According to many minimalists, the benefits of choosing minimalism include promoting sustainable living and reaching out to those in need. I believe these benefits are real. Since this is a choice within our current conditions (which are relatively cushy), there might be some justification for those attempting to live more simply to give ourselves a tiny little pat on the back.  

But I would also say not to take ourselves too seriously. Instead, I think it best  to just be thankful for what we have right now (and the choices we have), without attachment or aversion. After all, for those of us fortunate enough have access to education, vaccinations, safe water, and religious freedom, these things, while not physical possessions, are all 'things' we like to have- and would not want to part with. 

So in regarding paring down my possessions as some great personal accomplishment, I will remain cautious. Although I might feel 'skilled' in my effort to live with less, making this effort while in the midst of such abundance and stability also gives me yet another opportunity to smile amusedly in spite of myself.

"Whatever precious jewel there is in the heavenly worlds, there is nothing comparable to one who is Awakened." ~ The Buddha (Sutta Nipata) 
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What are your thoughts about the current trends in minimalism? What quirks have you noticed?

May all beings be happy!

Tuesday, August 29, 2017

'God is watching us'

A short while ago, my husband, daughter, and I were spending time with a dear friend. Ever philosophical, our friend has previously disputed the distinctions made between the myriad of deities that people call 'God' (or Goddess, as the case may be).

In fact, he goes as far as to facetiously call them 'brands'. Given the divisive manner in which many in the 'spiritual' hierarchy with a lot to gain (and a lot to lose) play the 'my god, your god' game, this description resonated with me.

But last time we spoke, he put a more personal spin on the discussion. Looking at our little one sitting in her high chair and smiling as she gummed a Cheerio, he reminded us of the truth that we know so well but don't often consider: no matter where we are or what we are doing, she is always watching us, and learning from the things we do.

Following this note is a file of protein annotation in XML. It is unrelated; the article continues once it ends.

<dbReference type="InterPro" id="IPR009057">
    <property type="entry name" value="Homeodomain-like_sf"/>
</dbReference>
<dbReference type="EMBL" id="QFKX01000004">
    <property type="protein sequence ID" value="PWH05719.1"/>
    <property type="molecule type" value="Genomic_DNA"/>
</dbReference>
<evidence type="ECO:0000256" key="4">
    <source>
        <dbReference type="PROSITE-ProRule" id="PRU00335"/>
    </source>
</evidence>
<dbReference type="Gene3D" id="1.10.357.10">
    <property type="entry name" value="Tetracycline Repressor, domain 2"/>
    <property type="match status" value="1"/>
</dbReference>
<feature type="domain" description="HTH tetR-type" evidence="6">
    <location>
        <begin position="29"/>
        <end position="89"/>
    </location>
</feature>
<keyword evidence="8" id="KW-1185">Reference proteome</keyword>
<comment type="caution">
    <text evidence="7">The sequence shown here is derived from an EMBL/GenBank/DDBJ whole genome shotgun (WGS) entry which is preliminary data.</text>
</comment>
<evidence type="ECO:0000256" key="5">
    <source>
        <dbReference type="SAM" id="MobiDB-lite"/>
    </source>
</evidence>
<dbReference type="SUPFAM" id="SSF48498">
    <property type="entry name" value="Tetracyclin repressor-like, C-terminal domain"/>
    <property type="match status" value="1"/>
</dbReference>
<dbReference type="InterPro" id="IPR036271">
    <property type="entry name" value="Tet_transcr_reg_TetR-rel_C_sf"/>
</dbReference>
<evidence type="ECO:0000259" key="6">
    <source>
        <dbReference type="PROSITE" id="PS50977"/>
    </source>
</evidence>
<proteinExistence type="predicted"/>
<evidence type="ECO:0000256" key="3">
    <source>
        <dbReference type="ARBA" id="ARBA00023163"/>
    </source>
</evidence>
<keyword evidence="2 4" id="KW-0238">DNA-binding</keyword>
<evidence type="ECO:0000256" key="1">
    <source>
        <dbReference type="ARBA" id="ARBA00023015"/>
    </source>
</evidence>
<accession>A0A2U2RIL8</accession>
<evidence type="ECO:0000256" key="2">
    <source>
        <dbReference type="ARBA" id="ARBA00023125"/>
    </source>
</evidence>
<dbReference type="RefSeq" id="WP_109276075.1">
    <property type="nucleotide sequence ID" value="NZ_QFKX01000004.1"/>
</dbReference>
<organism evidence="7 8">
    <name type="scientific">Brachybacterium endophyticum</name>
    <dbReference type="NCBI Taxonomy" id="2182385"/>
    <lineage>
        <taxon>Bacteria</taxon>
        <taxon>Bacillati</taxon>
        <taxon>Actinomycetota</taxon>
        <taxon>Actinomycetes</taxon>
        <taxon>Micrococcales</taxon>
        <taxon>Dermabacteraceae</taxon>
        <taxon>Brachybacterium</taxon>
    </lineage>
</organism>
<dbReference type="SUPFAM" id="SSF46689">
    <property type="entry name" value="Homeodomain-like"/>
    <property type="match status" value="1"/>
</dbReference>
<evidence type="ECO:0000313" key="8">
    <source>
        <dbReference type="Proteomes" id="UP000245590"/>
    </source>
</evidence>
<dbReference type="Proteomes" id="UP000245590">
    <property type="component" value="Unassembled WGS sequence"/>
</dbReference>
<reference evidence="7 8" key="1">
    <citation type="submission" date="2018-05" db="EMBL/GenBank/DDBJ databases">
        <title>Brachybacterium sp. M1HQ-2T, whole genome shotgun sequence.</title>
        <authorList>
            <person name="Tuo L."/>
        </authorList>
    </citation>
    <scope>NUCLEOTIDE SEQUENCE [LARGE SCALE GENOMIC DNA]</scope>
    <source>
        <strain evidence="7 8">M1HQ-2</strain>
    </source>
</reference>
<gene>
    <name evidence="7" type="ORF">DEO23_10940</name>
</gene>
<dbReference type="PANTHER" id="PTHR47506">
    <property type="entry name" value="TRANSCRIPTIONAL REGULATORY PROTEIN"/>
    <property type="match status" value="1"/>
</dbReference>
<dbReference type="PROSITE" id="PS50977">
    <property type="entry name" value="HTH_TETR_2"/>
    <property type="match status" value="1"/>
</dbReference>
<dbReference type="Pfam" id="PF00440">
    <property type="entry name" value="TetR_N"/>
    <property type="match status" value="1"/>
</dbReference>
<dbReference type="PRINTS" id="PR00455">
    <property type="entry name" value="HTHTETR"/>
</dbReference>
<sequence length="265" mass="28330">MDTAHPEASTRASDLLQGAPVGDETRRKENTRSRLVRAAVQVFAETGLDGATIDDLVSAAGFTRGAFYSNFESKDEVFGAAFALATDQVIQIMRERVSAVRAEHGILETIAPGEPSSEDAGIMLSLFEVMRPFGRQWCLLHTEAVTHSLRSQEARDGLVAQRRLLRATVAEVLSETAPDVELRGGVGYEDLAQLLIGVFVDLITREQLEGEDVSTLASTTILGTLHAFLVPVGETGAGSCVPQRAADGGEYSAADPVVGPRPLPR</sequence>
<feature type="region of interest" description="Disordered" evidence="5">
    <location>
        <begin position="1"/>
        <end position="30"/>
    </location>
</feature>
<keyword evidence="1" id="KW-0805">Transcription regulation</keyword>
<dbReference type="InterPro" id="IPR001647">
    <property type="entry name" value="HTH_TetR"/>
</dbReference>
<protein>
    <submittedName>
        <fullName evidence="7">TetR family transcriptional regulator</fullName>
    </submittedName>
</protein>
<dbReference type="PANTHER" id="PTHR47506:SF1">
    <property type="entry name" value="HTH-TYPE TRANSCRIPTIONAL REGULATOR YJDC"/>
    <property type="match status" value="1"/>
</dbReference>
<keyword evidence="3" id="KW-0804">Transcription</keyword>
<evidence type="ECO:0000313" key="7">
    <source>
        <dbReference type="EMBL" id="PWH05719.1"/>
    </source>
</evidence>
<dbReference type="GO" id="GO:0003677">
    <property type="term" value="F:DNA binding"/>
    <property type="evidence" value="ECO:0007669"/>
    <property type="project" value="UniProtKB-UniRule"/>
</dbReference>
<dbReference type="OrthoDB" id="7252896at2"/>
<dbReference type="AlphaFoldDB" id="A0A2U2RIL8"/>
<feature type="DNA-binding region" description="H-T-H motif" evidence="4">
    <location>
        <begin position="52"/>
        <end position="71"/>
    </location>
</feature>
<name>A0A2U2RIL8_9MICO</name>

Of course children have watched and learned from their parents since time immemorial, and other species do the same. But the our friend's reasoning was based on his rejection of the notion that some omnipresent 'being' is constantly checking up on us, weighing our good actions with the not-so-good. In his view there is really no need for such surveillance, because it is already an integral part of family life. "She will do what you do and say what you say; she is your conscience and a clear, pure reflection of you as a person, not just as a parent. 'God' is watching us through our children's eyes."

Whether someone is agnostic, deeply spiritual, or spiritually ambivalent, I feel this idea is an extremely powerful (and for parents, perhaps universal) reminder to be mindful of our thoughts, words, and behavior.

When watching after yourself, you watch after others. When watching after others, you watch after yourself." ~ The Buddha (Samyutta Nikaya)
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What did you think of this post? Is there a reminder that you use in your daily life to steer yourself towards wholesome conduct? Please share in the comments!

Delight in heedfulness! Guard well your thoughts! ~ The Buddha (Dhammapada) 

May all beings be happy!